In developing the National Centre for Biological Sciences (NCBS) we were guided by Abraham Flexner when he proposed the creation of the Institute of Advanced Study in Princeton. Flexner pithily expressed his views that the Institute “… should be small, its staff and students or scholars should be few, the administration should be inconspicuous, inexpensive and subordinate; the members of the teaching staff while freed from the waste of time involved in administrative work, should freely participate in decisions involving the quality and direction of its activities; the living conditions should represent a marked improvement over contemporary academic conditions… its subjects should be fundamental in character, and it should develop gradually…”. The founder of Tata Institute of Fundamental Research , Homi Bhabha, looked upon the Institute not merely as a place for doing good physics but as an instrument for growing science and scientific culture in India. TIFR’s research activities in physics, mathematics, biology and other areas are well known. Somewhat less known is the fact that it has helped to create a number of other institutions. In the last 15 years alone,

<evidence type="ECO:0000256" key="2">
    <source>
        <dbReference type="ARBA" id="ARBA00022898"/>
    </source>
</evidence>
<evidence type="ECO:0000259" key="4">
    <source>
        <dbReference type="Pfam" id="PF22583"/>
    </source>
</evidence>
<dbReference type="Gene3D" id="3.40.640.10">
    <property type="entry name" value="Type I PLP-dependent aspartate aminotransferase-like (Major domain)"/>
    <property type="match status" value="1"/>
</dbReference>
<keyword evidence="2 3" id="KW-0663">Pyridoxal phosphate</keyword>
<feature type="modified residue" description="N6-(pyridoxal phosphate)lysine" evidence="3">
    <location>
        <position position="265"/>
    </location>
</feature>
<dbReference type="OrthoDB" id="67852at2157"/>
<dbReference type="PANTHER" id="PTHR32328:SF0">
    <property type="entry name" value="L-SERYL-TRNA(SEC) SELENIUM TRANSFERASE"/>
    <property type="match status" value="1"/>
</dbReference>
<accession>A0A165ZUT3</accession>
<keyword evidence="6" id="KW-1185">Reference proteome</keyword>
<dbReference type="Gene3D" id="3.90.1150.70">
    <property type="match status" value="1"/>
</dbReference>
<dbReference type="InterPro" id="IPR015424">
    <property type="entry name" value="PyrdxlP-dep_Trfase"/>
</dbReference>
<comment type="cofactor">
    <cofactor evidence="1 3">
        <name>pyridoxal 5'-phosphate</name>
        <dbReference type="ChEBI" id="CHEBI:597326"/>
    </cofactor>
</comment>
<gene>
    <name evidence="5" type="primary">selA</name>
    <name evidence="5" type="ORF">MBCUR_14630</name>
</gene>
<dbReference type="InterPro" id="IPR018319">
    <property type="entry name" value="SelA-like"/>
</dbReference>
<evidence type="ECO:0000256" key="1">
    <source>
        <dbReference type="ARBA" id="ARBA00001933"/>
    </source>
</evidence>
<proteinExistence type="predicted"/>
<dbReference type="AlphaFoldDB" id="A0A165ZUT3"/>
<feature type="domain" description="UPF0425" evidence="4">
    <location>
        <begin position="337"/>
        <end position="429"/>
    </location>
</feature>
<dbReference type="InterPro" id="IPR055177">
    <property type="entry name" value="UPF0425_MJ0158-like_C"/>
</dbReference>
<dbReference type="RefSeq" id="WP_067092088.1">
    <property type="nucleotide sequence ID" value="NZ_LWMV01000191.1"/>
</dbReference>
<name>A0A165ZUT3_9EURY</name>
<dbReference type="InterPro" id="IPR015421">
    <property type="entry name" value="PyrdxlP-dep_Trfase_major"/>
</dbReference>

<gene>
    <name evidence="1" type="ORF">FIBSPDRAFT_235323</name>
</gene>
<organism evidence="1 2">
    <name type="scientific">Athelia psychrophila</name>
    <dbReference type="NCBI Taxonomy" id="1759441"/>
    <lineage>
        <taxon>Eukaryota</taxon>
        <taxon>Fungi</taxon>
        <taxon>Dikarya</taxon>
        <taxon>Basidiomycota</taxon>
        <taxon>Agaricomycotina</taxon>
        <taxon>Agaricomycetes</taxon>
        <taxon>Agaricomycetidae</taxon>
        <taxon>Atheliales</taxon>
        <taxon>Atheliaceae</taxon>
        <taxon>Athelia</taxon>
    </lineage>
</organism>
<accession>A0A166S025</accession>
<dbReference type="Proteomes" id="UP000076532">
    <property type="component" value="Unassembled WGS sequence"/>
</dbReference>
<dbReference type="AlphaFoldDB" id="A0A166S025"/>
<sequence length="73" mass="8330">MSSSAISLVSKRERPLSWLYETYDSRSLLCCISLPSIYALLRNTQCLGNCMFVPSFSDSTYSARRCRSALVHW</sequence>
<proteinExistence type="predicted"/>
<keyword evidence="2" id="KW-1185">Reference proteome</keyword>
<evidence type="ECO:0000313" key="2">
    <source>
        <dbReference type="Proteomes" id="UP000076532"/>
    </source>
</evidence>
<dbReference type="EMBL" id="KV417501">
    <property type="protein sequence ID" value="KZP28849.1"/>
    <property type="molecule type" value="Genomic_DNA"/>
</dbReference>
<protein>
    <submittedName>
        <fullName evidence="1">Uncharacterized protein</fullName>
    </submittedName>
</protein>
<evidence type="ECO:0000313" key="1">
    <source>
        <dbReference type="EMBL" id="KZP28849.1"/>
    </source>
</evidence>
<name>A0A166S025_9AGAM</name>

TIFR has directly or indirectly catalyzed the formation of six other institutions, the National Centre for Software Technology (NCST, Mumbai and Bangalore), the Society for Applied Microwave Engineering and Electronic Research (SAMEER, Mumbai and Chennai), the Inter-University Centre for Astronomy and Astrophysics (Pune), the Homi Bhabha Centre for Science Education (Mumbai), the National Centre for Radio Astrophysics (Pune) and the National Centre for Biological Sciences (Bangalore). The last three in the above list have been set up directly under the umbrella of TIFR and are governed by its Council of Management.
- Biochemistry, Biophysics and Bioinformatics
- Cellular Organization and Signalling
- Genetics and Development
- Theory and Modelling of Biological Systems
- Ecology and Evolution
- Address India